It was like a lifeline, say FC Goa fans enjoying the local connection back on the field



FC Goa has been absent from the Forca Goa chants in the stands over the past two seasons in the Indian Premier League (ISL) as it has had to come to terms with playing behind closed doors. But they seem to like a packed Pandit Jawaharlal Nehru Stadium in Fatorda, as the return of the fans has certainly been instrumental in the rise of FC Goa in the early parts of this ISL season.

FC Goa is unique in that they have two fan clubs – FC Goa Fan Club and East Lower Army, both of which have not been caught up in the restrictions of the bio-bubble over the past two years – they have organized car rallies to accompany their team from buses to games, and even attend training sessions from afar To ensure that the players did not feel isolated. But for Sameer Shirodkar, a FC Goa believer and member of the Lower East Army, the return to the stands has trumped all that.

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“It was like a lifeline,” Samir said.[The tournament] It was happening in Goa and we couldn’t see it, so it was really heartbreaking for us. But that’s what it is and now we’re trying to get back in the stands like we did before and cheer on the boys. And you can find out from the local record of FC Goa. We kept a clean sheet in both of our home games and won both games.”

One of the reasons fans like Samir return to the stands every season is the local connection football gives them. Like many football fans in India, Sameer’s association with football before he started the ISL was with European clubs. With the ISL coming into the picture and the on-going side bringing to the stadium to follow one’s favorite team, that has changed.

“With FC Goa, what happens is you get your local team. That was missing in the beginning and that gap has now been filled with FC Goa. Our main focus is our chants – everything is local, so people can relate to it. What happens if you have cheers? Local is that it increases fan engagement. So that’s what we’re trying to do. We have people coming from different parts of Goa, even from isolated cities.”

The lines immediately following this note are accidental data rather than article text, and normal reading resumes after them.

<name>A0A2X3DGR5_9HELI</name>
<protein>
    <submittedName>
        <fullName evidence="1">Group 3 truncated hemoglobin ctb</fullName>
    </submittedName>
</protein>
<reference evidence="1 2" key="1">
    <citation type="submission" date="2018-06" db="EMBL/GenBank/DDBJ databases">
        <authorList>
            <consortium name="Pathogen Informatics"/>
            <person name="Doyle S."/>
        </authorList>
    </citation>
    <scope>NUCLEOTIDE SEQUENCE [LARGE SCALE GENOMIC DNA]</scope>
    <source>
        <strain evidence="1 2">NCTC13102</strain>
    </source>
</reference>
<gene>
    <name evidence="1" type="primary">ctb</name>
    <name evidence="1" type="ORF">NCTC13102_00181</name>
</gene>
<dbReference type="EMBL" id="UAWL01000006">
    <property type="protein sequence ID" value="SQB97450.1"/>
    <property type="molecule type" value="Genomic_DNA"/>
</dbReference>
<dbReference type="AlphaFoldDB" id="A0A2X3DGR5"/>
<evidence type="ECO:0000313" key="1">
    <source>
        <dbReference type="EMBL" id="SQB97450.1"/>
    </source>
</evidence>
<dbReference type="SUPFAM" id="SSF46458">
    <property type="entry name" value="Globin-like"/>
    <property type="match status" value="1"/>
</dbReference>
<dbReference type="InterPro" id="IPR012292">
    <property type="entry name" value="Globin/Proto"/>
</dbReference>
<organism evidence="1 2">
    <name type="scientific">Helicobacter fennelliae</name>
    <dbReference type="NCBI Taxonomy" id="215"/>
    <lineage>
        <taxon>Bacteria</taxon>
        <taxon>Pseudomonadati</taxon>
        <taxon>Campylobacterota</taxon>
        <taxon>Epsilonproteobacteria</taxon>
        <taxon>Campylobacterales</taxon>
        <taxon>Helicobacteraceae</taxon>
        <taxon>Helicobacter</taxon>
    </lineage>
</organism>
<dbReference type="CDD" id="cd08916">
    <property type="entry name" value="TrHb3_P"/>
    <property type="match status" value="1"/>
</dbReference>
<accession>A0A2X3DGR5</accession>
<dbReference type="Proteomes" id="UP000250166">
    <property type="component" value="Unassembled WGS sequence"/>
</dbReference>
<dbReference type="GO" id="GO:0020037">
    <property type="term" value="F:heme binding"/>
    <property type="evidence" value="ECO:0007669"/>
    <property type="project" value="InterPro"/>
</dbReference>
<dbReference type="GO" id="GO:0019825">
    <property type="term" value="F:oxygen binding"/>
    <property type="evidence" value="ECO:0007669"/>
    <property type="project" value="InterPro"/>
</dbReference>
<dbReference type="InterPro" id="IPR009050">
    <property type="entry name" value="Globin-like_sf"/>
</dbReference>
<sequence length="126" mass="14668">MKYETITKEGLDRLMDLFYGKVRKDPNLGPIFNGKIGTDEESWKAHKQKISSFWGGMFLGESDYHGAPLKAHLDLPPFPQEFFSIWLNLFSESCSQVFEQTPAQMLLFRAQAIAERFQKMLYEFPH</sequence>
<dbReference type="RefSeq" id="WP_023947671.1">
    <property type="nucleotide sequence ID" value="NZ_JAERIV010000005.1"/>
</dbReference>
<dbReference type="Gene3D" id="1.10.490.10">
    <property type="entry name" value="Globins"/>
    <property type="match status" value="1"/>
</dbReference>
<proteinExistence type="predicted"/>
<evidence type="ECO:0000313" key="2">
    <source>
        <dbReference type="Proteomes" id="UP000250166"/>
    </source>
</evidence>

Apart from simply supporting their players on the field, Lower East Army also attends away matches – this is by design to create greater awareness about Indian football. With the ISL and its fan culture abroad, Sameer says a lot of local fans are drawn to Indian football.

Sameer says, “ISL was really important – not only in the football aspect, but also in making people aware of football happening all over India. ISL was a new platform, it created this atmosphere where people know that football happens. It helped me a lot in my opinion.”

What is also notable is that FC Goa fans bring their own flavor to the fanbase. One characteristic that fans have adopted from Goan culture is the idea of ​​Susegad, which means relaxed or content; But this does not diminish the fans’ passion for their team.

“People want to sit back, Socijad, and enjoy the game. But they will be with the team no matter what. There will be doubts here and there but these people, even though they are Socijad, will always support the team. And we are trying to get more and more people involved in chanting, which is to come,” he reveals. Samir.

FC Goa has had a great start to the new ISL season, and is currently sitting in 3rd place on the table with a match in hand. Most fans, like Samir, were expecting a rebuild this season, but were impressed by the bold style adopted by new coach and former FC Goa player Carlos Pena. They will take on Bengaluru FC, tomorrow, November 26th to try to climb to the top of the table – and while they do so, the Near East Army intend to welcome them with a new TiVo.

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